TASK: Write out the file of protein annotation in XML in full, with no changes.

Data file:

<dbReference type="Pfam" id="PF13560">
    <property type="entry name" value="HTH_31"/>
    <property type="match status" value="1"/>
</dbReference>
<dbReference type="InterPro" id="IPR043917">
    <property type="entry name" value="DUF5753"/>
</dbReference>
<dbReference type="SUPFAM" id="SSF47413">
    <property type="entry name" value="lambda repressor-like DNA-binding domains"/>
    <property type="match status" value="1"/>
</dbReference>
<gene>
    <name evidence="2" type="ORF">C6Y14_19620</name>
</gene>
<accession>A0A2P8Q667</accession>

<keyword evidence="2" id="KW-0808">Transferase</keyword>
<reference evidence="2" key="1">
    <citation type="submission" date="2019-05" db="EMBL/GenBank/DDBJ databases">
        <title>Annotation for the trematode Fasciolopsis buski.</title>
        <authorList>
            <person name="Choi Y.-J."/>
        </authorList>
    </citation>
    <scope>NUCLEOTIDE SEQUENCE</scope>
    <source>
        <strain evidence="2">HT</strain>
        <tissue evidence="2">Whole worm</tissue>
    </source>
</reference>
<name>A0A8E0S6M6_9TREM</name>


<dbReference type="Pfam" id="PF13560">
    <property type="entry name" value="HTH_31"/>
    <property type="match status" value="1"/>
</dbReference>
<dbReference type="InterPro" id="IPR043917">
    <property type="entry name" value="DUF5753"/>
</dbReference>
<dbReference type="SUPFAM" id="SSF47413">
    <property type="entry name" value="lambda repressor-like DNA-binding domains"/>
    <property type="match status" value="1"/>
</dbReference>
<gene>
    <name evidence="2" type="ORF">C6Y14_19620</name>
</gene>
<accession>A0A2P8Q667</accession>

<keyword evidence="2" id="KW-0808">Transferase</keyword>
<reference evidence="2" key="1">
    <citation type="submission" date="2019-05" db="EMBL/GenBank/DDBJ databases">
        <title>Annotation for the trematode Fasciolopsis buski.</title>
        <authorList>
            <person name="Choi Y.-J."/>
        </authorList>
    </citation>
    <scope>NUCLEOTIDE SEQUENCE</scope>
    <source>
        <strain evidence="2">HT</strain>
        <tissue evidence="2">Whole worm</tissue>
    </source>
</reference>
<name>A0A8E0S6M6_9TREM</name>